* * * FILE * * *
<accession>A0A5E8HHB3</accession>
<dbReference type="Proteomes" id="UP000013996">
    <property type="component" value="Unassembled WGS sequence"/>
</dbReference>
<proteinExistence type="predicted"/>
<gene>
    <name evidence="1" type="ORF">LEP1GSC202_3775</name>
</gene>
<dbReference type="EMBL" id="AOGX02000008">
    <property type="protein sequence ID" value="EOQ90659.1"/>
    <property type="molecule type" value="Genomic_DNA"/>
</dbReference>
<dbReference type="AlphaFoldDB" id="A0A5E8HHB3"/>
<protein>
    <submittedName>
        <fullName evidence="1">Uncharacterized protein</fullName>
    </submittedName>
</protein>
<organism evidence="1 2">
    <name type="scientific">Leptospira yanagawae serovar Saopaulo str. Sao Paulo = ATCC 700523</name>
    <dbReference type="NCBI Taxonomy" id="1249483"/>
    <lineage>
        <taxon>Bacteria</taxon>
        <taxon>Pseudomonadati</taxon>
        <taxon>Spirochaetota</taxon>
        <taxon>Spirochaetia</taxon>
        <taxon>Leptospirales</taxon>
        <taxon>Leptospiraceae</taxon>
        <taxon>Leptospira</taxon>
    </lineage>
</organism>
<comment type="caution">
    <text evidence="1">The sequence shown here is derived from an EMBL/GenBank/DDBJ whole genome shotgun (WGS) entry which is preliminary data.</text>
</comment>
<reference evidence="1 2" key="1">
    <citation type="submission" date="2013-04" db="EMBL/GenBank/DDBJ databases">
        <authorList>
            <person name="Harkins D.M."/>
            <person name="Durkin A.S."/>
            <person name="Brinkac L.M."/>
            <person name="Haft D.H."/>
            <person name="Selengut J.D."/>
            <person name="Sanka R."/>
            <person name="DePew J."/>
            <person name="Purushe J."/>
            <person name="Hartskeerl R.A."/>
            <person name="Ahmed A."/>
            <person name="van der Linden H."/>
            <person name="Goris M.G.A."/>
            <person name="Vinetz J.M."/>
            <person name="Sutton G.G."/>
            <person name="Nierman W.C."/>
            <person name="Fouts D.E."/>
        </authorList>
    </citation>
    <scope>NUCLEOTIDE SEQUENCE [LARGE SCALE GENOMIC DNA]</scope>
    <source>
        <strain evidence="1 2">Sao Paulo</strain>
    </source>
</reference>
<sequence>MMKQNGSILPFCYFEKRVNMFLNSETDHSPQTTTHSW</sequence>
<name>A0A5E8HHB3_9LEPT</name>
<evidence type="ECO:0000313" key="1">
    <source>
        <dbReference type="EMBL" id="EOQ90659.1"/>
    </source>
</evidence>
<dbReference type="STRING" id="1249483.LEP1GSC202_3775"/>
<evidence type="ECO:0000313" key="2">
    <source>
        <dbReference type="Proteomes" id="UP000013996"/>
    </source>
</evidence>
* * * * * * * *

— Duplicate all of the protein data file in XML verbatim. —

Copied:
<accession>A0A5E8HHB3</accession>
<dbReference type="Proteomes" id="UP000013996">
    <property type="component" value="Unassembled WGS sequence"/>
</dbReference>
<proteinExistence type="predicted"/>
<gene>
    <name evidence="1" type="ORF">LEP1GSC202_3775</name>
</gene>
<dbReference type="EMBL" id="AOGX02000008">
    <property type="protein sequence ID" value="EOQ90659.1"/>
    <property type="molecule type" value="Genomic_DNA"/>
</dbReference>
<dbReference type="AlphaFoldDB" id="A0A5E8HHB3"/>
<protein>
    <submittedName>
        <fullName evidence="1">Uncharacterized protein</fullName>
    </submittedName>
</protein>
<organism evidence="1 2">
    <name type="scientific">Leptospira yanagawae serovar Saopaulo str. Sao Paulo = ATCC 700523</name>
    <dbReference type="NCBI Taxonomy" id="1249483"/>
    <lineage>
        <taxon>Bacteria</taxon>
        <taxon>Pseudomonadati</taxon>
        <taxon>Spirochaetota</taxon>
        <taxon>Spirochaetia</taxon>
        <taxon>Leptospirales</taxon>
        <taxon>Leptospiraceae</taxon>
        <taxon>Leptospira</taxon>
    </lineage>
</organism>
<comment type="caution">
    <text evidence="1">The sequence shown here is derived from an EMBL/GenBank/DDBJ whole genome shotgun (WGS) entry which is preliminary data.</text>
</comment>
<reference evidence="1 2" key="1">
    <citation type="submission" date="2013-04" db="EMBL/GenBank/DDBJ databases">
        <authorList>
            <person name="Harkins D.M."/>
            <person name="Durkin A.S."/>
            <person name="Brinkac L.M."/>
            <person name="Haft D.H."/>
            <person name="Selengut J.D."/>
            <person name="Sanka R."/>
            <person name="DePew J."/>
            <person name="Purushe J."/>
            <person name="Hartskeerl R.A."/>
            <person name="Ahmed A."/>
            <person name="van der Linden H."/>
            <person name="Goris M.G.A."/>
            <person name="Vinetz J.M."/>
            <person name="Sutton G.G."/>
            <person name="Nierman W.C."/>
            <person name="Fouts D.E."/>
        </authorList>
    </citation>
    <scope>NUCLEOTIDE SEQUENCE [LARGE SCALE GENOMIC DNA]</scope>
    <source>
        <strain evidence="1 2">Sao Paulo</strain>
    </source>
</reference>
<sequence>MMKQNGSILPFCYFEKRVNMFLNSETDHSPQTTTHSW</sequence>
<name>A0A5E8HHB3_9LEPT</name>
<evidence type="ECO:0000313" key="1">
    <source>
        <dbReference type="EMBL" id="EOQ90659.1"/>
    </source>
</evidence>
<dbReference type="STRING" id="1249483.LEP1GSC202_3775"/>
<evidence type="ECO:0000313" key="2">
    <source>
        <dbReference type="Proteomes" id="UP000013996"/>
    </source>
</evidence>